Engage people with open questions to invite them into the meeting, set the tone, be positive, and make lots of eye contact. Remember you are modeling the behavior you want to see from your participants, and by making a great example, people can follow suit.
When you are leading your first team meeting, whether with an entirely new team or in a new role, you are setting the tone for future meetings and interactions with your team. Lead a poorly planned and executed meeting and you are teaching your team to dread your future meetings. Make a big impact by finessing your first meeting and creating a template for future success.
In your first team meeting, ensure you have ample time to get to know everyone, break the ice and have open, frank discussions. After your first team meeting, give your team the chance to offer feedback and help you improve – creating an environment of honest, unilateral feedback will pay dividends in future meetings.
Team meetings are great places to resolve issues and confusion with honest, open discussion. Items that might take dozens of back and forth emails to clarify can be talked through in a safe public forum and you can save time as a result.
In many organizations, team meetings might be the only time you can get the right minds all together in a room for a single purpose. The collaborative atmosphere is great for developing ideas, problem-solving and fast iteration. Bouncing thoughts off one another in a meeting environment can be extremely effective and lead to unexpected outcomes.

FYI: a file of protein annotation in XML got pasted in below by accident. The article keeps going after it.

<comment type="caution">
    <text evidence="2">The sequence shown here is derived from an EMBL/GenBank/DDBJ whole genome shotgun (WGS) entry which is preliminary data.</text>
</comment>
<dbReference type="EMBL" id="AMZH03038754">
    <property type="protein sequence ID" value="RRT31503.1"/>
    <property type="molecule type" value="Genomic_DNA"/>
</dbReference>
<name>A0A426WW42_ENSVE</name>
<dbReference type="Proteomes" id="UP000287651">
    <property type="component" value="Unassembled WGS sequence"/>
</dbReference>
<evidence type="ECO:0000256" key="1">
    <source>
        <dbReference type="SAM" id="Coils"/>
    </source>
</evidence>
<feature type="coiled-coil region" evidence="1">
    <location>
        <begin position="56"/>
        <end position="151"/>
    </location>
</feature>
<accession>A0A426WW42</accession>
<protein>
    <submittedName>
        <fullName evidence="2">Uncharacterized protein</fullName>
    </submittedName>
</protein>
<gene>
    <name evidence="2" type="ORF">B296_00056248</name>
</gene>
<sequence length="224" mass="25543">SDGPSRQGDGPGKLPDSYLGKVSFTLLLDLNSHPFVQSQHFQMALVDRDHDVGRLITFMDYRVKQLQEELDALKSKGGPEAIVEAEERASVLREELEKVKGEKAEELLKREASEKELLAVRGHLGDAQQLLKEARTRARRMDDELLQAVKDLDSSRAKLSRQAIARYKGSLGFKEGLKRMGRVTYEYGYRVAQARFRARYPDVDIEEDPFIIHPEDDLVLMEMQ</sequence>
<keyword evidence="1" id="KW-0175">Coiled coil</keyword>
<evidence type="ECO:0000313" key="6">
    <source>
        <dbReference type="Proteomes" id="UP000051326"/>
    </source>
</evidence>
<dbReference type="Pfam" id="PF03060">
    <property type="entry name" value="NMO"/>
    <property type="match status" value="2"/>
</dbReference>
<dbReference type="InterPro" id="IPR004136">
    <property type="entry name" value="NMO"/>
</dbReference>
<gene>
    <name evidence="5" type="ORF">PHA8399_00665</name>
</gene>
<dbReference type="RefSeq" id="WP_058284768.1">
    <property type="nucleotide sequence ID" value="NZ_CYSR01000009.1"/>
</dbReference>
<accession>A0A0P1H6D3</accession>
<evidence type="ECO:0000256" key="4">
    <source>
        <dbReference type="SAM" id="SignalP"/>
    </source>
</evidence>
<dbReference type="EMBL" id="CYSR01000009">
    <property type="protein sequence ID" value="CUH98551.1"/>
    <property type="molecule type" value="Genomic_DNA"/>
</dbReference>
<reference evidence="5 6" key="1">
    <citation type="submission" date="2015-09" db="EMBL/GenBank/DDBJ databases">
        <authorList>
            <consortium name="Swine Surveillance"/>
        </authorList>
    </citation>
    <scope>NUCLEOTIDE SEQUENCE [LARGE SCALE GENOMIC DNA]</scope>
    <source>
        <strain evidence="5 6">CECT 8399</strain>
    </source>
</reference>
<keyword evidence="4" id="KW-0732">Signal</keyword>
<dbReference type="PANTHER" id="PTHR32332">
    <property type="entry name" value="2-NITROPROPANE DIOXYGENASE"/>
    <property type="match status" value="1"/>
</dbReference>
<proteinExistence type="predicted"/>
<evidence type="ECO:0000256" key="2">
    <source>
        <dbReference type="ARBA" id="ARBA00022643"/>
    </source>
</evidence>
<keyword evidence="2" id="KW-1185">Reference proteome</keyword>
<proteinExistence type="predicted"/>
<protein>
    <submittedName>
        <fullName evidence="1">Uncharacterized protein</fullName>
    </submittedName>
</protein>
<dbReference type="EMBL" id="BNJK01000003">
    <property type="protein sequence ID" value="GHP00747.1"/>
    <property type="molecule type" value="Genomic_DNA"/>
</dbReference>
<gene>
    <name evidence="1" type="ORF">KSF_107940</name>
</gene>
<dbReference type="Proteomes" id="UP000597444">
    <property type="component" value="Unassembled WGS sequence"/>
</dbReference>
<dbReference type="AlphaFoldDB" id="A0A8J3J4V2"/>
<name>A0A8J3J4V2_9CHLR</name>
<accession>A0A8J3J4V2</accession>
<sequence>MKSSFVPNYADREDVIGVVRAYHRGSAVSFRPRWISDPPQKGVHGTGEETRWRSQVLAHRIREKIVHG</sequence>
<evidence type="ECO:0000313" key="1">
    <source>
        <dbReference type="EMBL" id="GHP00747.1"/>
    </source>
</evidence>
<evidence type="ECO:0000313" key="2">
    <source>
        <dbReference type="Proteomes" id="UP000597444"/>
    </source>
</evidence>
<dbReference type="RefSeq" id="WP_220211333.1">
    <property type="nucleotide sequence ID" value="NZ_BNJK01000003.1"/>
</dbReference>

Team meetings are also best used for transmitting critical information in a way you know your staff will receive. Emails can be missed or items in a bulletin can be skipped. In a team meeting that everyone is on the same page, the necessary information is given to your staff and that any concerns and raised.
We hope we’ve given you some insight into how to lead a better team meeting and get the most out of the time you spend in meetings. Whether you run a team meeting once a week or every three months, taking the time to plan, collaborate and consider how to make your meeting more engaging is an integral part of managing and leading a team.
If we’ve left anything out or if you have questions about any part of the post, write to us in the comments below. We’d love to hear how you connect with staff in team meetings and your tips to lead the best team meeting possible!